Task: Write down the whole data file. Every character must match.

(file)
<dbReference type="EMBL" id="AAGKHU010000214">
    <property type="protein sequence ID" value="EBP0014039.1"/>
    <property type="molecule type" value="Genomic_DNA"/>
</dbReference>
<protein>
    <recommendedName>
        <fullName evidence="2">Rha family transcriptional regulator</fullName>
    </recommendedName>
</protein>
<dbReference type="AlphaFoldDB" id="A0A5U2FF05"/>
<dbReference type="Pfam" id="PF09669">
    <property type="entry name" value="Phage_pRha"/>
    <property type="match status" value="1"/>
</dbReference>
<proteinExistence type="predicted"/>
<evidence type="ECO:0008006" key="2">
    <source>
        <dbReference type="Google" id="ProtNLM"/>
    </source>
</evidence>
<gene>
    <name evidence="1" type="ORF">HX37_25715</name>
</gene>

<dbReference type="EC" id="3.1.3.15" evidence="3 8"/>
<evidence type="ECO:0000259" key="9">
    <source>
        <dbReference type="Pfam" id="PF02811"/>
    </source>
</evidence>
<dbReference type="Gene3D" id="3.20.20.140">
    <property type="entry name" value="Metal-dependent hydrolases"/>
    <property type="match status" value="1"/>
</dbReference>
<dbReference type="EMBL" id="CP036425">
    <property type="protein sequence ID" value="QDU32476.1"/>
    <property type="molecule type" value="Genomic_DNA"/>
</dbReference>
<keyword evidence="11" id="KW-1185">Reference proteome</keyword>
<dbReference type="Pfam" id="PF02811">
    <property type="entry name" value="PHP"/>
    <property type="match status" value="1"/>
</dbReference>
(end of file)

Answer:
<dbReference type="EMBL" id="AAGKHU010000214">
    <property type="protein sequence ID" value="EBP0014039.1"/>
    <property type="molecule type" value="Genomic_DNA"/>
</dbReference>
<protein>
    <recommendedName>
        <fullName evidence="2">Rha family transcriptional regulator</fullName>
    </recommendedName>
</protein>
<dbReference type="AlphaFoldDB" id="A0A5U2FF05"/>
<dbReference type="Pfam" id="PF09669">
    <property type="entry name" value="Phage_pRha"/>
    <property type="match status" value="1"/>
</dbReference>
<proteinExistence type="predicted"/>
<evidence type="ECO:0008006" key="2">
    <source>
        <dbReference type="Google" id="ProtNLM"/>
    </source>
</evidence>
<gene>
    <name evidence="1" type="ORF">HX37_25715</name>
</gene>

<dbReference type="EC" id="3.1.3.15" evidence="3 8"/>
<evidence type="ECO:0000259" key="9">
    <source>
        <dbReference type="Pfam" id="PF02811"/>
    </source>
</evidence>
<dbReference type="Gene3D" id="3.20.20.140">
    <property type="entry name" value="Metal-dependent hydrolases"/>
    <property type="match status" value="1"/>
</dbReference>
<dbReference type="EMBL" id="CP036425">
    <property type="protein sequence ID" value="QDU32476.1"/>
    <property type="molecule type" value="Genomic_DNA"/>
</dbReference>
<keyword evidence="11" id="KW-1185">Reference proteome</keyword>
<dbReference type="Pfam" id="PF02811">
    <property type="entry name" value="PHP"/>
    <property type="match status" value="1"/>
</dbReference>